We need to look at the metaphors and symbolism of the story; that way the transformative power comes forth. With the best will in the world, churches have failed to capture the sacred dimension of life in the hearts and minds of their congregation.

When Jesus said, “My Kingdom is not of this world”, he did not mean that it is floating around somewhere up in the sky. Jesus was very clear when he said, “the Kingdom of God is within you”. In other words he invites us into a larger dimension of living than we commonly inhabit.

Transcendant awakening is a bit like the path of enlightenment in Buddhist philosophy. By directing the light of our consciousness beyond the current frontier of our knowing, we begin to allow the great unknown dimensions of life to find us.

According to Revolutionary Mystic Adyashanti, the Kingdom Jesus speaks about is not of this world, but is very much present within this world. He considers it is ever present and everywhere upon the Earth, but people do not see and experience it because they have become attached to the things of this world; things like power, greed, hatred, envy, judgement, control and violence.

By stepping away from our own divinity and projecting it exclusively on to Jesus as the one and only son of God, we simply perpetuate the very suffering that Jesus came to dispel. Buddhism too is concerned with suffering (dukka).  To the Buddha the entire teaching is just the understanding of suffering, the unsatisfactory nature of all phenomenal existence, and the understanding of the way out of this unsatisfactoriness.

Just as with mindfulness and other meditation practices we are striving to cultivate true awareness, so too Jesus calls us to awaken and embody the living presence of eternity and enlightenment here on Earth. If we can find the courage to step away from the security of what we think we know, and look at this story with fresh eyes, it can speak to us in ways that can really resonate at a deep level. As adults in our western society many of us have almost entirely forgotten that story telling and myth are powerful ways of conveying spiritual and existential truths that cannot be conveyed in ordinary language.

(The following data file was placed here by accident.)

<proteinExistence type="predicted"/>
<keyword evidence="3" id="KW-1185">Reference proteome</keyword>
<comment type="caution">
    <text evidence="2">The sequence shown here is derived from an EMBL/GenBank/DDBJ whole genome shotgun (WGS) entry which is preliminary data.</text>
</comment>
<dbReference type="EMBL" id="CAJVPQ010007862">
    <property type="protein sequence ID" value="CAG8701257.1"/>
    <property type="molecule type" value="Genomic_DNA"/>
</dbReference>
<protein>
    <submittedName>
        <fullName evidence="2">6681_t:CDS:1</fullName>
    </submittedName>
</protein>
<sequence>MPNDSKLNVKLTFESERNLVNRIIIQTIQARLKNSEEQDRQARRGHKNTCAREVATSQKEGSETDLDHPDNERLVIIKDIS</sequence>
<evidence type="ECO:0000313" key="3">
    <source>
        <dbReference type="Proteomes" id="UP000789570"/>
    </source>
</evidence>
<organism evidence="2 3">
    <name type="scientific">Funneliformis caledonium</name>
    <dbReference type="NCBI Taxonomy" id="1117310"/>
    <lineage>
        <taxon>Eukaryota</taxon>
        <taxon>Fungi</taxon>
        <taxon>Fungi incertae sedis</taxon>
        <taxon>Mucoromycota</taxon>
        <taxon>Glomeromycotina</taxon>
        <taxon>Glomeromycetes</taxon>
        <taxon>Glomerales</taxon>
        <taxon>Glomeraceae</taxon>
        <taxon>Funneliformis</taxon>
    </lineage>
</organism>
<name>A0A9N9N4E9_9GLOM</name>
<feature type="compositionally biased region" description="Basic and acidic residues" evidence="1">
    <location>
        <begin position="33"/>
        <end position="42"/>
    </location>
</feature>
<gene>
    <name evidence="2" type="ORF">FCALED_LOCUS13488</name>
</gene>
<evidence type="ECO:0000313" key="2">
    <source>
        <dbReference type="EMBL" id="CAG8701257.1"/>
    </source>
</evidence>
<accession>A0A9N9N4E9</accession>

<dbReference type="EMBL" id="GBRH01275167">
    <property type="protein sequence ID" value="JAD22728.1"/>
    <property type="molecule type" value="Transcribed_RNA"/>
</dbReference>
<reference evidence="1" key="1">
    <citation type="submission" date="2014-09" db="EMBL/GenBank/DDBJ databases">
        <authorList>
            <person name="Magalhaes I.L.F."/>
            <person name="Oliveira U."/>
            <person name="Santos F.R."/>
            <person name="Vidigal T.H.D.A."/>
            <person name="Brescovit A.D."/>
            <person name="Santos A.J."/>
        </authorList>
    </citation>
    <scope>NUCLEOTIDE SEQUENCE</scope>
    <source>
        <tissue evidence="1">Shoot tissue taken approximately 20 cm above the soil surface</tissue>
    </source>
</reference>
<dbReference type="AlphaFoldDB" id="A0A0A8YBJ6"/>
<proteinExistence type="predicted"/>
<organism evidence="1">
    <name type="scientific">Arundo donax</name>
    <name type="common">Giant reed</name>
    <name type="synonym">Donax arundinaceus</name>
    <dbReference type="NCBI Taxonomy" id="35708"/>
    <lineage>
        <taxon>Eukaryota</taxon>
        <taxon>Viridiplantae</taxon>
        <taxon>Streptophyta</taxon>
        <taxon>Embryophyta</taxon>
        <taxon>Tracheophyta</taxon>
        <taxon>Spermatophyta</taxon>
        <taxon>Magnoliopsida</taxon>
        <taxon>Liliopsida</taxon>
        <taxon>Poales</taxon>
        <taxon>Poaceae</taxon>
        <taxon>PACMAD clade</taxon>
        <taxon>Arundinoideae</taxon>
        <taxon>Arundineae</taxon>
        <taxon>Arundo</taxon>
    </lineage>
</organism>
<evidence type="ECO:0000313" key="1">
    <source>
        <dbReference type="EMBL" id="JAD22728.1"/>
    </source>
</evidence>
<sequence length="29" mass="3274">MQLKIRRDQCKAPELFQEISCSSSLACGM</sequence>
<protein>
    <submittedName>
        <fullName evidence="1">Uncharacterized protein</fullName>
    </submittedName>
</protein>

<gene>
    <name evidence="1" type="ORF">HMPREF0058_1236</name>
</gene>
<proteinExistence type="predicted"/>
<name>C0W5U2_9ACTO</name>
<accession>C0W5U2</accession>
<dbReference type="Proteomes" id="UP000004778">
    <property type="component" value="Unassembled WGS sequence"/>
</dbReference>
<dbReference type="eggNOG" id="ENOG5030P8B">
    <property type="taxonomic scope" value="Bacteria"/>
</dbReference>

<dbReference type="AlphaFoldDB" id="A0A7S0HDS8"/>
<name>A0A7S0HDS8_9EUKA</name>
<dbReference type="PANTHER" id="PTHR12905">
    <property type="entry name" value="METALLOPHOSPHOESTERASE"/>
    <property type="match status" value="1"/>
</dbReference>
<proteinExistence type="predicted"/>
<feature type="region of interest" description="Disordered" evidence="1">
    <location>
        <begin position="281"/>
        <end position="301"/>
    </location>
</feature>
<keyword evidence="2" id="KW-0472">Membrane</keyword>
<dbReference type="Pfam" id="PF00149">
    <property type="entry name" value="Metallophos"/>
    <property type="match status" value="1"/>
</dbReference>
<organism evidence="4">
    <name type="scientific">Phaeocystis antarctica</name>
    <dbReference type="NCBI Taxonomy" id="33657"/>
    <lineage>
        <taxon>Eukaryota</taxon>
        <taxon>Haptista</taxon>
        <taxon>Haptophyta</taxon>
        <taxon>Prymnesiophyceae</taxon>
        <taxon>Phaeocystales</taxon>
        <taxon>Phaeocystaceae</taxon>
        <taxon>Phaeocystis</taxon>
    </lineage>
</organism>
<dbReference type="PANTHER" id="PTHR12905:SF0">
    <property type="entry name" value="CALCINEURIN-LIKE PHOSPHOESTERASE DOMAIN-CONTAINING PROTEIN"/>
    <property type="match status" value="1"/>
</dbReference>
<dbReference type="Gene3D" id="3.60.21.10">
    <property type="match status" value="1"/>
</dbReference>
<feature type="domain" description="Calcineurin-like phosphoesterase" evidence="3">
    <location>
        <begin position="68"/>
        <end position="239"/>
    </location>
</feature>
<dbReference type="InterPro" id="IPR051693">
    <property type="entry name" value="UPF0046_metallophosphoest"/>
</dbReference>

Living in this moment is something taught in many (if not most) traditions, and it is a great antidote to suffering. The Buddha tells us, “Don’t chase after the past, don’t seek the future; the past is gone, the future hasn’t come. But see clearly on the spot, the object which is now, while finding and living in a still, unmoving state of mind.” Jesus said, ” Consider the lilies. They neither toil nor spin…let tomorrow take care of itself.”

Let us see the words of the story for what they are – mere pointers towards a reality that the limitations of words always distort and never capture. There is a transcending reality not only present in the story, but also in the very heart of life. This reality is within each of us, within the stillness of our internal space and stands for the limitless of Being itself.

If mindfulness has emerged as a powerful practice embracing business culture, schools, health and many other secular environments, it is because Religion as a system of belief is not seen as the doorway to the everlasting as it was. When mindfulness does not claim to hold the Truth or be the Way it resonates more easily with people in this secular society we live in. On the other hand because language can never do more than point to that which it seeks to describe, looking at the story as a symbolic message can offer the disenchanted a transcending reality which is present in the very heart of life as a limitless symbol of hope if we listen to that still and quiet place within.

Until next time, very best wishes, Steve.

 

You may wish to know that Steve is now offering therapy sessions via Skype                   Please contact us through our website @  www.stevecliffordcbt.com

Visit our facebook sites:

www.facebook.com/yourmentalhealthmatters

www.facebook.com/bexhillmindfulnesscentre

Steve Clifford                                                                                                                       Senior Accredited Integrative  Psychotherapist.                                                                 Accredited Cognitive Behavioural Psychotherapist.

Refs:

Adyashanti (2014) “Jesus: A Revolutionary Mystic,” Watkins Mind Body Spirit, Issue 38, Summer 2014, 30-31.

Spong, J. S (1999) Why Christianity must change or die, Harper, San Francisco.

Image ref:[[File:Malala Yousafzai Role Models 1.jpg|Malala Yousafzai Role Models 1]] 

 

Could there be an evolutionary explanation for depression?

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Could there be an evolutionary explanation for mental health conditions such as anxiety and depression?

I have for a long time pondered over the hypothesis mooted by some that there may be an evolutionary explanation for both anxiety and depression. This explanation may also embrace seasonal affective disorder, and bipolar disorder.